“Moderate water stress for a short period in early hull split is helpful. Pressure chamber readings for moderate stress range from minus 14 to minus 18 bars. This early hull split irrigation reduction – strategic deficit irrigation (SDI) – lasts for 2 to 3 weeks, depending on locations and the need to control hull rot as well as for managing harvest.

“Once we reach about the middle of the second week of July, the SDI window should close and growers will again deliver full ET to trees until harvest. Extended periods of moderate to high water stress – more than minus 18 — will increase sticktight hulls.

“Walnuts have a big crop ahead of them. The overall recommendation for walnut nitrogen management is to deliver a quarter of the total nitrogen budget each month from May through August. The July installment on the plan is coming due.

“I’ve heard reports of very early husk fly catches, although we haven’t caught any at Nickels. Codling moth populations have been irregular across the region, with high pressure in places and light numbers in other locations.”

 

Gary Gliddon, PCA, Treevine Consulting, Modesto

“Hull split is barely starting in most orchards. Only a couple of growers have already begun spraying, but the majority will start on Monday (7/6). Independence seems to be splitting ahead of Nonpareil.

“Many growers are considering a single hull split spray and will include a miticide for prevention. Growers with a history of high rejects will likely spray twice. Those making a second spray will hold off and include a miticide in that later application.

“Navel orangeworm egg counts are increasing on traps. Pheromone traps are also up to 15 to 20 per week, and those counts will likely increase. Signs of rust are apparent in a few more orchards as we approach harvest.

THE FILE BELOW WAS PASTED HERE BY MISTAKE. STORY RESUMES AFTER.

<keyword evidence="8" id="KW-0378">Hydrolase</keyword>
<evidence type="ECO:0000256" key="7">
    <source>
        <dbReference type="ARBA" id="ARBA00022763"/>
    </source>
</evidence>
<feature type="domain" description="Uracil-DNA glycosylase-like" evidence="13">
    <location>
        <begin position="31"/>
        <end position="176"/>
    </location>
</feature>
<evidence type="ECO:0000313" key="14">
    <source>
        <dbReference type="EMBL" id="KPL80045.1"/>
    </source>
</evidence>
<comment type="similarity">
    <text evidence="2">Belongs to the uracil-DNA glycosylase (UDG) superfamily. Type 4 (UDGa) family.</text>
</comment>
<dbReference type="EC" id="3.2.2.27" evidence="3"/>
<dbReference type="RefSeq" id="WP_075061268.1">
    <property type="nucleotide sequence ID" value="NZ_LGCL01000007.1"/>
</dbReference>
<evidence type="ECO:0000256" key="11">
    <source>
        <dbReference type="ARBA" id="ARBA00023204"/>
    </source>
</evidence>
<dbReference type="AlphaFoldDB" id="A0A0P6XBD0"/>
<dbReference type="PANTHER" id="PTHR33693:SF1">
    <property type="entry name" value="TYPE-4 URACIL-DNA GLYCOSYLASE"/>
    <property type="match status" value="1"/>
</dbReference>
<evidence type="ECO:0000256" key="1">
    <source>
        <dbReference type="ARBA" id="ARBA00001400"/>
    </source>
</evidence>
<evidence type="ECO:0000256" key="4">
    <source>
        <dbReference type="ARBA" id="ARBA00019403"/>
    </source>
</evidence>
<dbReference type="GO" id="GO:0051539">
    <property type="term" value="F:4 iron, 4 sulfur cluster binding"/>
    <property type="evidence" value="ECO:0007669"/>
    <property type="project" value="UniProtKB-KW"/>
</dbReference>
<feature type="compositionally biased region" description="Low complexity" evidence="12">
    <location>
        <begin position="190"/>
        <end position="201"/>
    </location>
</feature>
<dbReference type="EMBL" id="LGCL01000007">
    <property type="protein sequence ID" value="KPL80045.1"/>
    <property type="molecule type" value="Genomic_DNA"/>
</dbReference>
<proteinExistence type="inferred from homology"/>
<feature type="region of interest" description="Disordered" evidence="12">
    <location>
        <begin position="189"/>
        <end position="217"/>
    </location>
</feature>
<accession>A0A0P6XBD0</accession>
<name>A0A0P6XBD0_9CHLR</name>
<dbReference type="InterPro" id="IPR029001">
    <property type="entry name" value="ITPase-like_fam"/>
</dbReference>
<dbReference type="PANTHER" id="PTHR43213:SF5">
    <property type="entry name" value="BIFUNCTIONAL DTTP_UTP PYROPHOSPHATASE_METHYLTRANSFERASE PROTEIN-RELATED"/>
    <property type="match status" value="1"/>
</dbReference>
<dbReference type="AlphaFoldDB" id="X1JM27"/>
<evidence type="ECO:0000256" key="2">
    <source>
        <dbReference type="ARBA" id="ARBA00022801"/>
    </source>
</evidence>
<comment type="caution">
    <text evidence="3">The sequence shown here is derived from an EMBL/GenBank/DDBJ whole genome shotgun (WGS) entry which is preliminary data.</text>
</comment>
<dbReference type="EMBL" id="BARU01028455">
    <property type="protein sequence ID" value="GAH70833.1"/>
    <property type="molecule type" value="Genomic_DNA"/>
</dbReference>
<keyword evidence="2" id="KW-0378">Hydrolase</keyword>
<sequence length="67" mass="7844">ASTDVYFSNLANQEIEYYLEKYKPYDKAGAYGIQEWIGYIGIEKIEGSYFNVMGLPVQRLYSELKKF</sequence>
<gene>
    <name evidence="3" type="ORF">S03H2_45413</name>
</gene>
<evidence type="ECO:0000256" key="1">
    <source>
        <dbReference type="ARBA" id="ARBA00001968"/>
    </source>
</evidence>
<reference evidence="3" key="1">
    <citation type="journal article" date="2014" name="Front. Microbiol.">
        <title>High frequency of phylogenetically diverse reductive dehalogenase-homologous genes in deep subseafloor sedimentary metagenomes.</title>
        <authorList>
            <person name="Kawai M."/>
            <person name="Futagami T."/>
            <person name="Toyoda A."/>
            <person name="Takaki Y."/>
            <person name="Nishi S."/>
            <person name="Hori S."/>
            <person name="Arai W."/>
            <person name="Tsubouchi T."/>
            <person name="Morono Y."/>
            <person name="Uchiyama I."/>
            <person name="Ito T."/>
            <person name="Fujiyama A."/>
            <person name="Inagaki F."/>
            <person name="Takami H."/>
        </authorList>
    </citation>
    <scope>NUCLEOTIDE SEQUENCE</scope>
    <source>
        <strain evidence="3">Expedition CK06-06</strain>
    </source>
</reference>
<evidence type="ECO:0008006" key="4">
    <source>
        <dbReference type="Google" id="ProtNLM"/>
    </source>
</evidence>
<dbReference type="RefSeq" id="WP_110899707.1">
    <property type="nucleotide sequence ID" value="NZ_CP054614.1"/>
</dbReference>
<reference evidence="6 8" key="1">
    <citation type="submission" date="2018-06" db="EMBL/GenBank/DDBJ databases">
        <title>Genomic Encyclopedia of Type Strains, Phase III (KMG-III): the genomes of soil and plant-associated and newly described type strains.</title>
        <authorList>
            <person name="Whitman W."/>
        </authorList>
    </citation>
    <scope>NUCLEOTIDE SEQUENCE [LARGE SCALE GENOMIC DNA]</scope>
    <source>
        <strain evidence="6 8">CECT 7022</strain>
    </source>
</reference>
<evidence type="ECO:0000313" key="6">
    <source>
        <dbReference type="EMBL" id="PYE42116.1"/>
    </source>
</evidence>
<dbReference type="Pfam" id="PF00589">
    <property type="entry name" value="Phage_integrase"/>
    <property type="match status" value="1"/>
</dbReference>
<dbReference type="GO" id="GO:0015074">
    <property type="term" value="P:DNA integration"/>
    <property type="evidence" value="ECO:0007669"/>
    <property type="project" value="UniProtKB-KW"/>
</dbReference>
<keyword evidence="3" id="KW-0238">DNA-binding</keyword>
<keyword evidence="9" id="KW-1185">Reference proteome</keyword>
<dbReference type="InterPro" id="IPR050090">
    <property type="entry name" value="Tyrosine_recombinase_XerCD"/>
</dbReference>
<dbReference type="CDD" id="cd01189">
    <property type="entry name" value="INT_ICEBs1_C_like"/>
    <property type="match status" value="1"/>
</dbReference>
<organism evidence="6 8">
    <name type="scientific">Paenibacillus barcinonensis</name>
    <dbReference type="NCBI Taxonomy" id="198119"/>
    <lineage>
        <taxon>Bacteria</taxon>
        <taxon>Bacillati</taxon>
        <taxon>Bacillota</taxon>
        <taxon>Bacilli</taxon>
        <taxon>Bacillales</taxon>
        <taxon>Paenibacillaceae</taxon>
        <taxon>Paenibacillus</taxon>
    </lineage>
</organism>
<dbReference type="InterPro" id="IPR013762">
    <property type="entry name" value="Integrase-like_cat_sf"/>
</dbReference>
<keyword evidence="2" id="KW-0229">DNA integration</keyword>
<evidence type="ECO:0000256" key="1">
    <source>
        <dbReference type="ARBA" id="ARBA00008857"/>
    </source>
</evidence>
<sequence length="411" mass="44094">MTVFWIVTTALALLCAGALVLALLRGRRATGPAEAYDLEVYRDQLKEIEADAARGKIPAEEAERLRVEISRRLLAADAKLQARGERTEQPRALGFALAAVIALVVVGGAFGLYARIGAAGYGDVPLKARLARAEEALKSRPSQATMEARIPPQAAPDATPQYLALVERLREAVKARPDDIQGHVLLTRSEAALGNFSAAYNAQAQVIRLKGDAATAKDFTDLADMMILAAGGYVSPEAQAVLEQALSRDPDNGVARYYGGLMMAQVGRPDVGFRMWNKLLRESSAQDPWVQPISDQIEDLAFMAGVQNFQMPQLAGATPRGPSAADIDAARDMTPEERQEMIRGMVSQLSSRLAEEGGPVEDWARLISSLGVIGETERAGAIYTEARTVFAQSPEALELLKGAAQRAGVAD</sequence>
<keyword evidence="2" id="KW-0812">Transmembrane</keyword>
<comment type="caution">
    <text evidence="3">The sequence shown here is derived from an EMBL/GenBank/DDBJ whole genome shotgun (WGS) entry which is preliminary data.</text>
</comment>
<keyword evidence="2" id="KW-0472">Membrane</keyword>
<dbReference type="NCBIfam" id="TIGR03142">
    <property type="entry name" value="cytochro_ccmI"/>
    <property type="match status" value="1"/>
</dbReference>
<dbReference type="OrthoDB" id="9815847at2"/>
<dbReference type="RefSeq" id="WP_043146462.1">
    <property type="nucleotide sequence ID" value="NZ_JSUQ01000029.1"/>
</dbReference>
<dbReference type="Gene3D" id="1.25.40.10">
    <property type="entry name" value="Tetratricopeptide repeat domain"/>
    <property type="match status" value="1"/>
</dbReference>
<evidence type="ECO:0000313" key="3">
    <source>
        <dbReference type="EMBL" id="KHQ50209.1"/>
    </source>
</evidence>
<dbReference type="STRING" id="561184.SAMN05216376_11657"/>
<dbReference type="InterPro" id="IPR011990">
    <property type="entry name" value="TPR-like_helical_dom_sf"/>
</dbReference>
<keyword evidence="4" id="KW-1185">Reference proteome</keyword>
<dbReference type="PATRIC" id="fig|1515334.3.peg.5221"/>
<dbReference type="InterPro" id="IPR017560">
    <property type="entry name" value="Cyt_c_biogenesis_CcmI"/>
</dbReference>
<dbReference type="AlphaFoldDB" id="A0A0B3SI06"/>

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“In walnuts, codling moth trap counts are increasing in the Chandlers. Last year’s numbers ran quite a bit lower. We have yet to see any husk fly this year.”

 

Todd Fukuda, Weinberger and Associates, Hanford

“Almond growers in the area started perimeter hull split sprays this week. In the middle to latter part of next week, growers will begin full-field sprays on a larger scale. That timing is pretty typical in our area.

“Some growers will apply a second NOW spray for control in pollinator varieties. To determine whether to make that second spray, we’ll regularly monitor crack outs. These two sprays are usually two weeks apart.

“We will add a miticide where populations have started building. As growers start into deficit irrigation before harvest, mite populations may increase.

“Over the last two weeks, two growers started seeing mites flare up, and we have been applying a miticide in those orchards. Overall, though, mite pressure has been relatively low this year.

“Pistachio growers are gearing up for another fungicide spray in 10 to 12 days for alternaria and botryosphaeria. What we find in early splits or pea splits will determine if a navel orangeworm material is necessary. If we see the shell and hull split to the point that the meat is exposed, we’ll apply a residual NOW material.

“We have started detecting traces of citrus flat mite in some pistachio orchards. A sulfur blend will be added to the fungicide spray in areas with a history or current presence of flat mite. We had actually witnessed a decrease in populations over the last several years.

“Pistachio growers continue to fertilize and irrigate regularly during this critical nut development stage.

“We’re closely monitoring younger pistachio orchards for chinch bugs, but populations and the number of fields with chinch bugs have decreased. Young blocks with large growth developing may need a round of foliar nutrients